inhabitancy and cultivation still continue. The bill also alleged that the final delivery by the surveyor general of the plat of survey of the derivative claims of Craig, as ordered by the president, would be merely a ministerial act of the surveyor general, and therefore the subject of an injunction; that such plats, under section 3 of the act of February 25, 1869, could only issue after the final adjustment of the whole of said confirmation of 22 leagues, and of the several derivative claims constituting the same; and that said plats, when so furnished, would be evidence of title, and would divest the United States of the fee-simple in favor of the derivative claimants receiving such plats; "that the plat ordered to be delivered by the surveyor general to or for Craig would leave no part of said confirmation applicable to complainant's claim or the claims of the other derivative claimants whose appeals are now pending before the commissioner, and would, in fact, preclude the commissioner from considering the appeals of complainant, and of the other derivative claimants; that complainant's claim is not in conflict on the ground with Craig's claim, but is many miles distant, and the mass of the derivative claims under Vigil and St. Vrain, though greatly exceeding the quantity confirmed, are competitors for area, but not for specific locations; that for these reasons the delivery of Craig's plat, or of the plat of any derivative claim whatever, before the final decision by the commissioner and secretary of the said appeals now pending before the commissioner, and the final adjustment by them of the whole mass of said derivative claims, would be against equity and the rights of complainant and other appellants in said appeals, and would inflict on complainant and said appellants irreparable injury.”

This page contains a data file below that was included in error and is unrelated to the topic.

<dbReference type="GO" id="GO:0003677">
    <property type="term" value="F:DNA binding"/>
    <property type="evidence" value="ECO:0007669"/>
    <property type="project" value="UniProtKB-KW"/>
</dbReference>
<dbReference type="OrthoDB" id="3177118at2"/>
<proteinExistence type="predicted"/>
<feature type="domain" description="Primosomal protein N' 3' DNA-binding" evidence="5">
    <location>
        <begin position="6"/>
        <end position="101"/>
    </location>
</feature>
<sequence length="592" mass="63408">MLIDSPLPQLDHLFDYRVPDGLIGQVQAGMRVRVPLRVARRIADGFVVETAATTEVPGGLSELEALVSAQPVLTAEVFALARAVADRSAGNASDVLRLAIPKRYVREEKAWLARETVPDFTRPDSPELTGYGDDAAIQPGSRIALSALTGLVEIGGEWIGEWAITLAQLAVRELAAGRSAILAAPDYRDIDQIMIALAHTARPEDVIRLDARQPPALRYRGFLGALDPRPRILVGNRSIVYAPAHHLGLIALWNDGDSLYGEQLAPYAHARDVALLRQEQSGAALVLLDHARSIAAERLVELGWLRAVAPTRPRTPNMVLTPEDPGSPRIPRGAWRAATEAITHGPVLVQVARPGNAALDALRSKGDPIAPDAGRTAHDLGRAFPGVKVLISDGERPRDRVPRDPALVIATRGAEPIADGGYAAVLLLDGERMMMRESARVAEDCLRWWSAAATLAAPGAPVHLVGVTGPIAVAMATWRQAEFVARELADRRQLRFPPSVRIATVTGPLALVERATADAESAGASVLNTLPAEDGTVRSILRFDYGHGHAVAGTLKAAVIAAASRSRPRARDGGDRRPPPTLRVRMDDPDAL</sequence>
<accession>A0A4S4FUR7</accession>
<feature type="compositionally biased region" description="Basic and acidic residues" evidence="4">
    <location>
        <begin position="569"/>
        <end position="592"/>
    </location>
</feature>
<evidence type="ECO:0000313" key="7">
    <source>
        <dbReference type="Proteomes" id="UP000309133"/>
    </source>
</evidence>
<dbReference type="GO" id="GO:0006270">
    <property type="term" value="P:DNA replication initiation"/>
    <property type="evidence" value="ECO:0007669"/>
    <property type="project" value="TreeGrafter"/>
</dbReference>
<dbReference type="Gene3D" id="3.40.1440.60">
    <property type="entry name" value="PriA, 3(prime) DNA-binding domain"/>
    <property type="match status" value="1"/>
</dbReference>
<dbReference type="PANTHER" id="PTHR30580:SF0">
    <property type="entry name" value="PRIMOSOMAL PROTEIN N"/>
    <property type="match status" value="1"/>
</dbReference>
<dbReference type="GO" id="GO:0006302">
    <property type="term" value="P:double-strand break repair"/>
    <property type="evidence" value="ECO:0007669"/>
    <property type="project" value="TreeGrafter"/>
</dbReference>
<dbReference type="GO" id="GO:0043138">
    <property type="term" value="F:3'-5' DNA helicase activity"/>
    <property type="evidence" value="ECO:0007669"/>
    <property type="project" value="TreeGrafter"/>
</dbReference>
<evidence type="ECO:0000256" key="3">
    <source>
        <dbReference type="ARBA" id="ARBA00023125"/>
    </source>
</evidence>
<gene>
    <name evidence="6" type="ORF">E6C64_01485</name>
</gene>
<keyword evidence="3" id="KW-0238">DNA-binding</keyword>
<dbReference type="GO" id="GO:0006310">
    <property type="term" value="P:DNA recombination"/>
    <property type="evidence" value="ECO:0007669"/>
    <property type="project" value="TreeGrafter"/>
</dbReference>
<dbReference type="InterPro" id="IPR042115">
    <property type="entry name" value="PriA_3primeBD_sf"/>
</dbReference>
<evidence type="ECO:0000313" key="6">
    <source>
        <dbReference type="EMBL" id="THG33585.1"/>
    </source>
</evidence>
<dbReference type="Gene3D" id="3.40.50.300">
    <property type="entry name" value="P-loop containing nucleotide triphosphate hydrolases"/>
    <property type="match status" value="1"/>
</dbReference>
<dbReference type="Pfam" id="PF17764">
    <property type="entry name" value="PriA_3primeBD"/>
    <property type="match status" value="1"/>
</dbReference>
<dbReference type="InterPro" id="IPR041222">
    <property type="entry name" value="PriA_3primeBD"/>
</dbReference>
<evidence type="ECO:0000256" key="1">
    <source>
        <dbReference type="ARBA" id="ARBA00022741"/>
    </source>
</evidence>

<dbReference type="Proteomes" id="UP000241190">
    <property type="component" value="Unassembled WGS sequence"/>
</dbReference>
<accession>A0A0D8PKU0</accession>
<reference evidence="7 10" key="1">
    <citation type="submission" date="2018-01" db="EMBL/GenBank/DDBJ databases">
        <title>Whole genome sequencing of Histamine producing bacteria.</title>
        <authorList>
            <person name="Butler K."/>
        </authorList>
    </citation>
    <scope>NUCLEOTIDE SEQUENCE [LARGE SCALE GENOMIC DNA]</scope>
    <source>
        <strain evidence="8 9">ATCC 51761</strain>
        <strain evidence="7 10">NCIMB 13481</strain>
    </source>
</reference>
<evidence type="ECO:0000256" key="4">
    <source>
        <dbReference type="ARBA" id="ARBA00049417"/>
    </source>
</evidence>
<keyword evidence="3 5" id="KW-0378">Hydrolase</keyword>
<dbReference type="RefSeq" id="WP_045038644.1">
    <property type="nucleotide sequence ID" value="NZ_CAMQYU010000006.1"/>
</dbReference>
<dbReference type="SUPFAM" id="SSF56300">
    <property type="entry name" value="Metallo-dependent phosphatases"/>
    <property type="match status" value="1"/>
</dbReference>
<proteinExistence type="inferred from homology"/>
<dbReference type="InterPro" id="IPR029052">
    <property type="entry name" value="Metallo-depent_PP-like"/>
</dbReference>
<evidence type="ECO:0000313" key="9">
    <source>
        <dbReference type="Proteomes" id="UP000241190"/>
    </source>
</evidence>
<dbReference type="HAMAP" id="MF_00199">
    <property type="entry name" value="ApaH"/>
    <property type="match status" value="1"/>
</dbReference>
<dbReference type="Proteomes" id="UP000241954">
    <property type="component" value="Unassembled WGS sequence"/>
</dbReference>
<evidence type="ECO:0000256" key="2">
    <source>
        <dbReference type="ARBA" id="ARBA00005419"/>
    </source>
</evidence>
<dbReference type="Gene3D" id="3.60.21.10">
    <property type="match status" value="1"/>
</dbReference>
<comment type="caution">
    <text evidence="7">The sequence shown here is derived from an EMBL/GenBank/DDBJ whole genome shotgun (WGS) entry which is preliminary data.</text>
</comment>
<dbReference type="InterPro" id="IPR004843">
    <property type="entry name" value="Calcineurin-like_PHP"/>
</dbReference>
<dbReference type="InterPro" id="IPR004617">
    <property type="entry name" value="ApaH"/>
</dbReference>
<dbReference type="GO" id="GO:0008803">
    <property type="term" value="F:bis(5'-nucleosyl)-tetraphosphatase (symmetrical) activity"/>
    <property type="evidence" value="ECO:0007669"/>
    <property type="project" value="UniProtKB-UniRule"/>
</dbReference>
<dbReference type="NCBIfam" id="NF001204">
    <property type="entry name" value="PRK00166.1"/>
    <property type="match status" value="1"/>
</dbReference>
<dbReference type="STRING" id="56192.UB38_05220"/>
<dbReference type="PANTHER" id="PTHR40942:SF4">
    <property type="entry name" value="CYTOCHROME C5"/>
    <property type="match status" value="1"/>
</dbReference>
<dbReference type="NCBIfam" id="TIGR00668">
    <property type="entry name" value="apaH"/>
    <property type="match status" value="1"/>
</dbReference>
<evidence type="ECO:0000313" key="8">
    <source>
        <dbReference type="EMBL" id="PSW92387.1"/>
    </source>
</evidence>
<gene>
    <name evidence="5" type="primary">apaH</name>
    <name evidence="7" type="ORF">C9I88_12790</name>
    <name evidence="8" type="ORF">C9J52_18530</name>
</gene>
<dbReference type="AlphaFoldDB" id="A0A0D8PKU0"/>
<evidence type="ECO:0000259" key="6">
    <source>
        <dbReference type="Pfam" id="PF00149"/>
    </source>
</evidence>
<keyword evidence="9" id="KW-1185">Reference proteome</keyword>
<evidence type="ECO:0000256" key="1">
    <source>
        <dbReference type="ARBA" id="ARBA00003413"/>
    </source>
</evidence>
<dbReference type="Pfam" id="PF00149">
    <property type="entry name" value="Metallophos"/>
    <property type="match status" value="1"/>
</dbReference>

The prayer of the bill was for a perpetual injunction to restrain the delivery of the plat and survey of the derivative claim of Craig "until the appeals of complainant and of the other derivative claimants under them, now pending before the commissioner of the general land-office, shall be tried and finally adjudged on their merits, under the direction of the secretary of the interior, according to law, and until it shall appear by such final judgment that said Craig, or other derivative claimants under said Vigil and St. Vrain, or either, are entitled to plats as evidence of title;" and also for an injunction to the same effect in the mean time. The bill also contained a general allegation to the effect that the register and receiver were corrupted by Craig, and fraudulently induced to make the award in his favor.